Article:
Dressed up and ready to ride retro style ... but what's with those shoes?
Campy Only sponsor Larry Theobald of CycleItalia sent in this report (originally titled "A biased and atypical but TRUE story") after a recent ride with a group that included someone using ShimaNO's new D12 electronic gruppo.
Read on after this report for a few more thoughts from Campy Only and Larry ...
"Yours truly went for a ride today with the guys who show up at a local bar at 2 pm most days. After the usual 'Tuesday Afternoon World Championships' got started I found myself left with two guys, Giuseppe riding a carbon Daccordi with pre-UltraTorque carbon Campagnolo gruppo and Martino, aboard a new-looking BMC machine equipped with Shimano Dura Ace DI2. We were soon joined by Luigi riding a Pinarello Dogma with a recent Record carbon groupset. These fellows were uninterested in making a race of it and were happy just to enjoy the ride, letting me tag along aboard one of our steel rental Torelli bikes equipped with the last version of 9-speed Mirage components.
We rolled along for a couple of hours with me trying to understand snippets of the Sicilian dialect with little luck, while observing my first Shimano electronic groupset in action. Eventually we reached the town of Canicattini, our highest elevation and turned for home, almost totally downhill. As we gained a bit of speed I noticed Martino going slowly but pedaling quite fast. As I rolled up behind it seemed his ultra-expensive, ultra-sophisticated front derailleur would not obey his command to move the chain up onto the big ring. The other bikes never missed a beat though perhaps their riders did once or twice, but we had to wait for Martino who could only whirl away on his small chainring and tiny cog in back.
Ironic how the most expensive and sophisticated components among our small group were the ones that failed, especially the very first time I'd seen one of these groups in action."
Campy Only's take is that this story highlights not only the reliability of Campagnolo's components (which CycleItalia uses exclusively), but the folly of relying on batteries to shift your chain. Even if nothing was wrong with Martino's ShimaNO system, a dead or dying battery would have had the same effect ... and this will affect bikes with Campagnolo's EPS system as well. Welcome to the age of charging up your cell phone, your iPod ... and your bike ... every night.
We asked Larry about this, and he agreed, and pointed to an opinion he wrote on another blog last year (scroll down to September 2) that highlights yet another issue with electronic shifting.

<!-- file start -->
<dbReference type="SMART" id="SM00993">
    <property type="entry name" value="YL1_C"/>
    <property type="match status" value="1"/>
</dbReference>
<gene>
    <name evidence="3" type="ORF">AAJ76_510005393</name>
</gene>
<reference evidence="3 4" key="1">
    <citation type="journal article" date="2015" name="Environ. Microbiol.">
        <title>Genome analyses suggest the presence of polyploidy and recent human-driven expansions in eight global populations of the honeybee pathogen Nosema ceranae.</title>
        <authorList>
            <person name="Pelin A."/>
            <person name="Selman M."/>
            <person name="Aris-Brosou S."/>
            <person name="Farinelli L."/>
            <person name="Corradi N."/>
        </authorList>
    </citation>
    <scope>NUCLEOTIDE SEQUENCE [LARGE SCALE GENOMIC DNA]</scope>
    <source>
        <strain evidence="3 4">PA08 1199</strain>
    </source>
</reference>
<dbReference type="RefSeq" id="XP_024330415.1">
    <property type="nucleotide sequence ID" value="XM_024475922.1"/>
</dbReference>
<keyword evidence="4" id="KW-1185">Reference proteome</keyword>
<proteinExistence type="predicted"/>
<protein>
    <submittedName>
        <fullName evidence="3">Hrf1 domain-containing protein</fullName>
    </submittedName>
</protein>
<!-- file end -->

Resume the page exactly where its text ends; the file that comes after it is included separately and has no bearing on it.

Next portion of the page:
What do you think? Let us know in the comments section.
We're selling a bit of Campagnolo history from the Campy Only archives over on eBay--a rare and collectible window decal commemorating Campagnolo's role in the 1984 Los Angeles Olympic Games. Here's a photo (see the auction for an explanation of why the ruler is backwards):
See the auction here. Bidding ends January 30 at 3:51 PST.
Reader Will S. sent in this photo and report on his new build:
I just finished building this S2 with a mix of Record & Chorus components, Shamal Ultra wheels, Easton EC90 SLX bars, a Ritchie 4 axis stem and fizik Arione cx saddle. The first ride was amazing and so fast. There will be many more like it... --Will S.
Got a bike (retro or mod) that you'd like to share with Campy fans around the world? Email your photos to us and we'll post it here: enorris [at] campyonly [dot] com
CampyOnlyGuy rode from San Francisco to Monterey and back this weekend--about 250 miles, with 11,000 feet of climbing (and an entire day into a headwind on Day Two). I was riding the Campy Only Motobecane, a 1980s-ish Grand Record equipped with a Campy BMX crankset (Campy content!) and a three-speed fixed gear drivetrain.
More photos here. Video below is of a mural near Aptos.
Readers of this blog may recall that we've been playing around with a 1980s Motobecane Grand Record frame, which we outfitted with a Campy BMX crankset (Campy content!) and a Sturmey-Archer 3-speed fixed gear hub. Our goal is to use this bike on some longer brevets--and certainly to ride it after dark. With these goals in mind, we recently added a Busch and Muller "bottle dynamo" (their D6 model) to the bike, using the B&M seatstay mount. The light is connected to an IQ Cyo LED headlight (very bright, 95% of the performance of a Schmidt Edelux at half the price) and a B&M 4-LED taillight.
Mounting the dynamo and lights took us a couple of hours, and required a small mod to the fender so that the dynamo wouldn't rub on it. We're quite pleased with the results.
The dynamo, for those who have considered mounting one, generates slightly more drag than a Schmidt dynamo hub (as well as a subdued whistling noise when engaged). It's not that noticeable, and has the advantage of going to zero drag when it's off and the dynamo is not in contact with the wheel.
Note: We already had the dynamo and headlight; the other bits were purchased locally (Sacramento CA) at Bicycle Business. Nice to know that there's a local supplier of this stuff, which is generally pretty hard to find. They're also online, as is Peter White Cycles, the main US importer of dynamo lighting supplies.